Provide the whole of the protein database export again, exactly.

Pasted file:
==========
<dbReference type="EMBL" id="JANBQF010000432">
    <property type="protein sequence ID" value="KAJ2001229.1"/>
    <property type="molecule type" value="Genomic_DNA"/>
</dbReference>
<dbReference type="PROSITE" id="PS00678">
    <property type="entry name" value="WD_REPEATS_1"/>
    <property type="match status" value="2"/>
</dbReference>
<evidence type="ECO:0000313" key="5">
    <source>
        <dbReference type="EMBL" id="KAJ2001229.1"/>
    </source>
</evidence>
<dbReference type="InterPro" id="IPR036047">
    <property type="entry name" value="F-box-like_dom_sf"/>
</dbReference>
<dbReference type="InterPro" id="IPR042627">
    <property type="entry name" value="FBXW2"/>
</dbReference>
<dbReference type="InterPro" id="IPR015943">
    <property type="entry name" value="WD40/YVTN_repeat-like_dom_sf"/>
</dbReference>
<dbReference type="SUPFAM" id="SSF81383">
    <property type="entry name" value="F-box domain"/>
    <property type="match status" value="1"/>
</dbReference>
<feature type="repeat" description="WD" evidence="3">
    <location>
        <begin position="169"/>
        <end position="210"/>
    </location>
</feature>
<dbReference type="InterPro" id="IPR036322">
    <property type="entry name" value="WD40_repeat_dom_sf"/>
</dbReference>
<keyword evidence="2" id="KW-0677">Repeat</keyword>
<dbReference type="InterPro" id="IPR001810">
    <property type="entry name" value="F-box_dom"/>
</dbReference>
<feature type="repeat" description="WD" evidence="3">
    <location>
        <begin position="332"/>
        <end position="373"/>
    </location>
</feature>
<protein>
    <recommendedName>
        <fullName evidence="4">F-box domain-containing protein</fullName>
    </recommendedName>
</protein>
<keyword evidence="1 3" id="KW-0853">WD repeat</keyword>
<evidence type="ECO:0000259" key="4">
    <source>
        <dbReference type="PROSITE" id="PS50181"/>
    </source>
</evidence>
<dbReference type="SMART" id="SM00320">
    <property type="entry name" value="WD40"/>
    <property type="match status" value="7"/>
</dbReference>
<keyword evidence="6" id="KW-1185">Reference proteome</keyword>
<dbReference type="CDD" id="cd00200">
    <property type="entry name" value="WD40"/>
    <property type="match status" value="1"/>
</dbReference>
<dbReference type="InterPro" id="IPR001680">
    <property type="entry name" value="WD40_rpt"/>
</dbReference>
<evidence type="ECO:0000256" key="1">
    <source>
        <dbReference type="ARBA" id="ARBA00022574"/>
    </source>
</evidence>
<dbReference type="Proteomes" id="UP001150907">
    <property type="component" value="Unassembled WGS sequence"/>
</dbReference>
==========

<dbReference type="EMBL" id="JANBQF010000432">
    <property type="protein sequence ID" value="KAJ2001229.1"/>
    <property type="molecule type" value="Genomic_DNA"/>
</dbReference>
<dbReference type="PROSITE" id="PS00678">
    <property type="entry name" value="WD_REPEATS_1"/>
    <property type="match status" value="2"/>
</dbReference>
<evidence type="ECO:0000313" key="5">
    <source>
        <dbReference type="EMBL" id="KAJ2001229.1"/>
    </source>
</evidence>
<dbReference type="InterPro" id="IPR036047">
    <property type="entry name" value="F-box-like_dom_sf"/>
</dbReference>
<dbReference type="InterPro" id="IPR042627">
    <property type="entry name" value="FBXW2"/>
</dbReference>
<dbReference type="InterPro" id="IPR015943">
    <property type="entry name" value="WD40/YVTN_repeat-like_dom_sf"/>
</dbReference>
<dbReference type="SUPFAM" id="SSF81383">
    <property type="entry name" value="F-box domain"/>
    <property type="match status" value="1"/>
</dbReference>
<feature type="repeat" description="WD" evidence="3">
    <location>
        <begin position="169"/>
        <end position="210"/>
    </location>
</feature>
<dbReference type="InterPro" id="IPR036322">
    <property type="entry name" value="WD40_repeat_dom_sf"/>
</dbReference>
<keyword evidence="2" id="KW-0677">Repeat</keyword>
<dbReference type="InterPro" id="IPR001810">
    <property type="entry name" value="F-box_dom"/>
</dbReference>
<feature type="repeat" description="WD" evidence="3">
    <location>
        <begin position="332"/>
        <end position="373"/>
    </location>
</feature>
<protein>
    <recommendedName>
        <fullName evidence="4">F-box domain-containing protein</fullName>
    </recommendedName>
</protein>
<keyword evidence="1 3" id="KW-0853">WD repeat</keyword>
<evidence type="ECO:0000259" key="4">
    <source>
        <dbReference type="PROSITE" id="PS50181"/>
    </source>
</evidence>
<dbReference type="SMART" id="SM00320">
    <property type="entry name" value="WD40"/>
    <property type="match status" value="7"/>
</dbReference>
<keyword evidence="6" id="KW-1185">Reference proteome</keyword>
<dbReference type="CDD" id="cd00200">
    <property type="entry name" value="WD40"/>
    <property type="match status" value="1"/>
</dbReference>
<dbReference type="InterPro" id="IPR001680">
    <property type="entry name" value="WD40_rpt"/>
</dbReference>
<evidence type="ECO:0000256" key="1">
    <source>
        <dbReference type="ARBA" id="ARBA00022574"/>
    </source>
</evidence>
<dbReference type="Proteomes" id="UP001150907">
    <property type="component" value="Unassembled WGS sequence"/>
</dbReference>